With the implementation of HBB, a team would be less likely to support the use of a bat made of material more likely to shatter/break.

If a lost/broken bat incident is somehow determined to be intentional by Major League Baseball, a suspension would be strongly considered.

On the other hand, if the defensive player makes no move to avoid a tumbling bat, the defensive player’s next at bat (or his place in the batting order) could be ruled an out in advance by the umpiring crew.

Only baseball could consider such an unlikely event as reason to establish a new rule.

But a new rule, Plan A, is needed.

A thorough, updated investigation by Major League Baseball to determine the exact types of bats causing the most problem has been warranted for several years. We’re discussing player safety.

In two-year-old data, it was noted that maple bats were used by more than half of the players in MLB.

As baseball has added rules requiring batting helmets, an updated safety standard on the wood in bats is overdue.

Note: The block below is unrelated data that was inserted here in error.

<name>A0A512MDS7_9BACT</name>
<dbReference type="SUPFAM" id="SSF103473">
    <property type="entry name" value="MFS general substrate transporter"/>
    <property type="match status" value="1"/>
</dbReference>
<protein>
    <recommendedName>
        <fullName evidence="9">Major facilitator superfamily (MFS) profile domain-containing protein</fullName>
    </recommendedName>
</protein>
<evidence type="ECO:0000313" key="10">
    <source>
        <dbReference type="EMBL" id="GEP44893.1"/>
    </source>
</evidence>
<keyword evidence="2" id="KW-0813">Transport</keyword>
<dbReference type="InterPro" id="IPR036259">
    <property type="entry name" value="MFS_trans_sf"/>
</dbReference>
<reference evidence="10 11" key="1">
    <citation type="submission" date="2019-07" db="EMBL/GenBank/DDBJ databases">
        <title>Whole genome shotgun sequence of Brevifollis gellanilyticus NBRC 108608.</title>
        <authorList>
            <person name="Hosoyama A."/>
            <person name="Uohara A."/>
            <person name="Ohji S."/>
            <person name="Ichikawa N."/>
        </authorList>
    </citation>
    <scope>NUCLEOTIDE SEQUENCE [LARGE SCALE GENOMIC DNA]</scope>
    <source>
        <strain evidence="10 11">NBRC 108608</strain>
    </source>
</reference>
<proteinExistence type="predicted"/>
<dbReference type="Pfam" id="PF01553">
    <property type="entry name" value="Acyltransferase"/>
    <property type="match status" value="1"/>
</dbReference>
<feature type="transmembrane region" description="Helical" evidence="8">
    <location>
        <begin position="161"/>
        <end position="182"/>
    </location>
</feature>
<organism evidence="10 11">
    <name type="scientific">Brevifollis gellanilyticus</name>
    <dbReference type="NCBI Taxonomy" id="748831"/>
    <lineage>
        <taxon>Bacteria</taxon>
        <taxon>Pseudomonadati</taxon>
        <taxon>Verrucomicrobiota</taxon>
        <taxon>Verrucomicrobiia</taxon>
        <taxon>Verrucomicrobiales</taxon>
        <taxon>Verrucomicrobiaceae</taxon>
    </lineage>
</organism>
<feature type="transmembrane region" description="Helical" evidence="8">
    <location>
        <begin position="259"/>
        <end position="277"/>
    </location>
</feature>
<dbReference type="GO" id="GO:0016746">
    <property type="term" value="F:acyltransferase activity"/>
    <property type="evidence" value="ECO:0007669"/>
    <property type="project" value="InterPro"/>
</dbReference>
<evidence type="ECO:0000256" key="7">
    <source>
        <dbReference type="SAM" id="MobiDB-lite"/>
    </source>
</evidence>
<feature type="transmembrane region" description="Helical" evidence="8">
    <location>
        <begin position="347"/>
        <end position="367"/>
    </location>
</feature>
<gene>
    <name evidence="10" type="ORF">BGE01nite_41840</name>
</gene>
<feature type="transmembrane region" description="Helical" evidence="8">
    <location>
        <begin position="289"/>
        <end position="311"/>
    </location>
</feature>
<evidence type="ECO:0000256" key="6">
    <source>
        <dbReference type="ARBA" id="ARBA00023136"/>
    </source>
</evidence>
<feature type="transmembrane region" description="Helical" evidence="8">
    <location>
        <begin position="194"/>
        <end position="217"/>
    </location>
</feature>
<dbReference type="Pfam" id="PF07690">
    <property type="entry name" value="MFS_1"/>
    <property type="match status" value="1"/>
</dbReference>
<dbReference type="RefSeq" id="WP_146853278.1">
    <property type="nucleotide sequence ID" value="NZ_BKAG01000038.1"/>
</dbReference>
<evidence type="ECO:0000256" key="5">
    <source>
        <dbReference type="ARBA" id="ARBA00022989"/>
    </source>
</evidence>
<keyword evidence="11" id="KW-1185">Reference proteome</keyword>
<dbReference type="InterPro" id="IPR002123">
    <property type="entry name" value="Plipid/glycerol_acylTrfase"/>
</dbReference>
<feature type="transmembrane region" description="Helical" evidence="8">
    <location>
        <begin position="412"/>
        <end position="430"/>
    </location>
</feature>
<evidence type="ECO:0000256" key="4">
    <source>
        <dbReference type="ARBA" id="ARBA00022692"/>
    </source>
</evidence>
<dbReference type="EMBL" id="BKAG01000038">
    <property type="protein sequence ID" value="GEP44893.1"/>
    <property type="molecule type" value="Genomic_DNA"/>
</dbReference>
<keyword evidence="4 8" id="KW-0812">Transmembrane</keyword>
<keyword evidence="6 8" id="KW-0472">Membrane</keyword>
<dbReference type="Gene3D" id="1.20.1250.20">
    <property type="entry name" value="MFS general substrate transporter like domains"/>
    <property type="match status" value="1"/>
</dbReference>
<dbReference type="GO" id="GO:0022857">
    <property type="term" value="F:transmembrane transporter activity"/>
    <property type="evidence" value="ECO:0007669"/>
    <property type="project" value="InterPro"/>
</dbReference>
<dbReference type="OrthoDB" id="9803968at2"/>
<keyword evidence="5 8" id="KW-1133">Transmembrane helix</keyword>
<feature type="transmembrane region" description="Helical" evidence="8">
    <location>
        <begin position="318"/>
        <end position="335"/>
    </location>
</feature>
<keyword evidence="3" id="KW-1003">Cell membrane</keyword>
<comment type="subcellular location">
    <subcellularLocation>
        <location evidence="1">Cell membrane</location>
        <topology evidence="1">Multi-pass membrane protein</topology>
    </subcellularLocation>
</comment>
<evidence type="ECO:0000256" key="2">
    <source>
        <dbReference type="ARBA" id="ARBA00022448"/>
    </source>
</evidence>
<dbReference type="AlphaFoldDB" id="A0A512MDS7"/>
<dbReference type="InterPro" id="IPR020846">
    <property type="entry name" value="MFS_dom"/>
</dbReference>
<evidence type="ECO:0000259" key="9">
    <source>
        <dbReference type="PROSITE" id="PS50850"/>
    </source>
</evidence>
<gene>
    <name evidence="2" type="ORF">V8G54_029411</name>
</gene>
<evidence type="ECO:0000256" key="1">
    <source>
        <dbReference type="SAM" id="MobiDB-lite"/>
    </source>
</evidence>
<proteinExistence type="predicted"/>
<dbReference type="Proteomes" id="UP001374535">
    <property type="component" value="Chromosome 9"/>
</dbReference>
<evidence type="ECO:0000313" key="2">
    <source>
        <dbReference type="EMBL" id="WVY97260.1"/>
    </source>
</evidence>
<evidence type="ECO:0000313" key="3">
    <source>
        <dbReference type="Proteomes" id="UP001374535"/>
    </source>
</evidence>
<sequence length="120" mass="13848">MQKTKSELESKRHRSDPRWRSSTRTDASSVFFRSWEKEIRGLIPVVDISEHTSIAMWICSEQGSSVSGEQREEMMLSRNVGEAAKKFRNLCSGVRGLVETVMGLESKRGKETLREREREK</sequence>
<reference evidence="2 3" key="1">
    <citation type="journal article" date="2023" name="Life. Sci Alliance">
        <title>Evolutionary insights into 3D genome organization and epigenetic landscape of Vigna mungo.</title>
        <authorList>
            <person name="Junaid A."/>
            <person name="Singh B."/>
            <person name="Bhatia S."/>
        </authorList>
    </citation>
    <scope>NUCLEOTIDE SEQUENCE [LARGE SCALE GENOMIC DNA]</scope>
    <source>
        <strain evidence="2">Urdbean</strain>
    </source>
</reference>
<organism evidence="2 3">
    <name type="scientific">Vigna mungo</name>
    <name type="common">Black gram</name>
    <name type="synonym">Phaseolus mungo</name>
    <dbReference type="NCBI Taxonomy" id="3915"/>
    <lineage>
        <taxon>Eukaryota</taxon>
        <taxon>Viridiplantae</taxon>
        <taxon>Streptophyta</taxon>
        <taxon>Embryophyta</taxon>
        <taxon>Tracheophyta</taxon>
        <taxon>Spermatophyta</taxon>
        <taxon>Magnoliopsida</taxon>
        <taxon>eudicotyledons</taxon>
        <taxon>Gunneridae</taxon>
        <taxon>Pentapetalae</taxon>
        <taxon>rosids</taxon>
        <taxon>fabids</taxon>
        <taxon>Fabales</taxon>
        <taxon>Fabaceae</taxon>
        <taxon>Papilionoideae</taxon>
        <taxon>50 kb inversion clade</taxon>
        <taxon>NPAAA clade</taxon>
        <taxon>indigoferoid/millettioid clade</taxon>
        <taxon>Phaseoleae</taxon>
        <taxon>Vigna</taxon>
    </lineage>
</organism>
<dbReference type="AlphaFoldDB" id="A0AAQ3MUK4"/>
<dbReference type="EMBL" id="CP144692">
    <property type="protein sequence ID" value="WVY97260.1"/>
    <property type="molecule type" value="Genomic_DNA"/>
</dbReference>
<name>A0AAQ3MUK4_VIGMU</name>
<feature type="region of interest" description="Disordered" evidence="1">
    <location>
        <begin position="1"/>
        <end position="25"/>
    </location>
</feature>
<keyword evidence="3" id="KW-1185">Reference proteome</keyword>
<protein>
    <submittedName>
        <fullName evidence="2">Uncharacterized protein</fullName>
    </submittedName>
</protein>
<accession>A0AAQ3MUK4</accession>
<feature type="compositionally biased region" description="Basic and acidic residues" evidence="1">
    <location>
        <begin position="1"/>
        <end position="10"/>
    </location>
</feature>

Email Gerry Garte at garte@comcast.net

6 Replies to “Hit By Batter and a Present Danger”

  1. Is some of this supposed to be exaggeration to make a point? Which umpire is going to be focused on the bat/bat shard? Intention not to move away from a piece of bat?? Umpires can’t get black and white calls right, how they gonna divine intention to not be hit by a bat? (When the defensive player is hit he, obviously, wasn’t moving away from the piece of bat!)
    MLB needs to limit bats to those made less fragile.

  2. You bring up a good point about splintering bats and something needing to change. Really, the company making this bats needs to figure out a better way or baseball just needs to ban them. I know this wood is better for hitting but you are right that this needs to be fixed or someone will eventually be seriously injured. Last night the Giants-phillies game the bat just stuck into the ground. You don’t see that often and it has to be due to the new bats.

    I honestly think your plan B is not a good idea at all. I don’t understand how you can reward the hitter who has let go of their bat or had their bat broken. On top of that couldn’t a player technically let go of his bat on purpose and hope it hits someone so they would get first base. If I am understanding this right, it doesn’t seem like a good idea at all.